Optimists and Pessimists in 2006

May 22, 2006
By seadmin

So far, so good in 2006, right? Well, not quite.

The first two months of the year in the U.S. stock market have been an interesting study in the struggle between optimists and pessimists, and that often leaves pragmatists like me caught smack dab in the middle.

At the onset of the year I reasoned that there was a 60% chance that the market would run with the bulls, and a 40% chance that the market would be mauled by the bear. So far, both bull and bear have made their mark.

The major averages — Dow Industrial, Nasdaq Composite and S&P 500 — are all higher year-to-date, but most of those gains came early in the year, with a buying spree that lasted for the first two weeks of the year.

Since that early 2006 buying spree, the market has been on a roller coaster ride of sorts. There have been several 100-point down days on the Dow to go along with the several 100-point winning sessions. And while some sectors of the market continue to perform well, stocks that led the market higher early in the year — namely big-cap tech stocks — have really pulled back here at the end of February.

There’s a lot of conflicting data out there right now about inflation, economic growth, consumer spending, industrial production, etc., and nobody seems to have a real clear picture on where things are headed. When this happens, you get that seesaw market that we’ve seen thus far in 2006.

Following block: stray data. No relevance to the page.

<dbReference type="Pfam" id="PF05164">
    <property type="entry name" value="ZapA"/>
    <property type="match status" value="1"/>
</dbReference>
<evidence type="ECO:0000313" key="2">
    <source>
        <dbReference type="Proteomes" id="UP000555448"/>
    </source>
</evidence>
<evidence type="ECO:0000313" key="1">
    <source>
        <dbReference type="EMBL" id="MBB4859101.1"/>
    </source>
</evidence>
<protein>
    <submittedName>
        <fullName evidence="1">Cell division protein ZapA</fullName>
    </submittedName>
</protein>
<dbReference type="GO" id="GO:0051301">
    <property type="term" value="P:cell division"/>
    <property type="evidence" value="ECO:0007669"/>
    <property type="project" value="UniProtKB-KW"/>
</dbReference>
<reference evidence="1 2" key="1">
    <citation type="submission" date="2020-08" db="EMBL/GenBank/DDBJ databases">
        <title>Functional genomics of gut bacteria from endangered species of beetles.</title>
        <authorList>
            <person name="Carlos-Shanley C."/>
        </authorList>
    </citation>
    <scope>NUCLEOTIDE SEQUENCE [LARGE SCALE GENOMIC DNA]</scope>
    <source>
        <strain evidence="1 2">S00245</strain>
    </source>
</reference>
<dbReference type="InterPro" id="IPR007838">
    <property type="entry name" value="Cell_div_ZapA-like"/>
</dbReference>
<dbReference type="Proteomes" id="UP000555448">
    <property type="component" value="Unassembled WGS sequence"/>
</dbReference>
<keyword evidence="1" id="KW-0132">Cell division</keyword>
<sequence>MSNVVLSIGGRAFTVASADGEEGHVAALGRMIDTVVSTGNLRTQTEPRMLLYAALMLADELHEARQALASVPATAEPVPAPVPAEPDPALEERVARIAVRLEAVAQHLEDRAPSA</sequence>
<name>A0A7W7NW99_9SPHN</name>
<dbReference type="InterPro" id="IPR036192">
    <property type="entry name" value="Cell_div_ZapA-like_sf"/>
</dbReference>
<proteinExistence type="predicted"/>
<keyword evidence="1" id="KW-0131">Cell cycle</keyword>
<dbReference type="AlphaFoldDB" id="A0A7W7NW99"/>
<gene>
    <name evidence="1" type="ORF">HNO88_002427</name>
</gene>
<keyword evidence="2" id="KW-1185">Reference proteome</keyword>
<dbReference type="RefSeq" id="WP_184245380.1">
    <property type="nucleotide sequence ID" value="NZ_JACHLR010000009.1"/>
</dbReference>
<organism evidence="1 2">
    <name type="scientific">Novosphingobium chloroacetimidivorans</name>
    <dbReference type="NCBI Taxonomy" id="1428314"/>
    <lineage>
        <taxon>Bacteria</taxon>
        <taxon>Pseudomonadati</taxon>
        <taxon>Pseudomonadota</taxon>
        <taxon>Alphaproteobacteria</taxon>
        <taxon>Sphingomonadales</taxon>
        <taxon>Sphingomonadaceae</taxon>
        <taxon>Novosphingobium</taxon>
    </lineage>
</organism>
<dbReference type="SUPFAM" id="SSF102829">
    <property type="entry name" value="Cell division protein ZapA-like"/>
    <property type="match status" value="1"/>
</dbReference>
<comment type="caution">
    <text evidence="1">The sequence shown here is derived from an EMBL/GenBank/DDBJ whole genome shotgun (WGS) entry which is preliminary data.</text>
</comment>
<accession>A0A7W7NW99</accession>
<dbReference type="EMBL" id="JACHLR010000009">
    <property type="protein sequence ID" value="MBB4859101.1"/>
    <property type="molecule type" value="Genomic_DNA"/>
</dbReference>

So far this year the major averages are teetering on the brink of what we call Alert Mode. Alert Mode simply means that the averages are within 5% of generating a Sell Signal in the Successful Investing Plan. This is a big yellow caution flag for the market going forward, as it signals to us that the long-term outlook for stocks may be to the downside. Tuesday’s big drop in the stock market is indicative of this kind of potential downtrend, and that means making money this year will be a challenge.

Don’t get me wrong, I am not saying that the bears will win the battle of 2006, nor am I siding wholly with the pessimist camp. What I am saying is that as the year goes by and the strength in this market falters, the chances increase that the U.S. markets will have tough slogging in the weeks and months ahead.

Fortunately, there are still ways to make money in this market, and that is why we are continuing to recommend small- and mid-cap stocks. We’ve also just recently made a new allocation to a hot sector that has experienced a sharp pullback and is at very attractive levels right now.

To find out more about this new allocation, and to position your portfolio to profit regardless of market conditions, check out my Successful Investing service.


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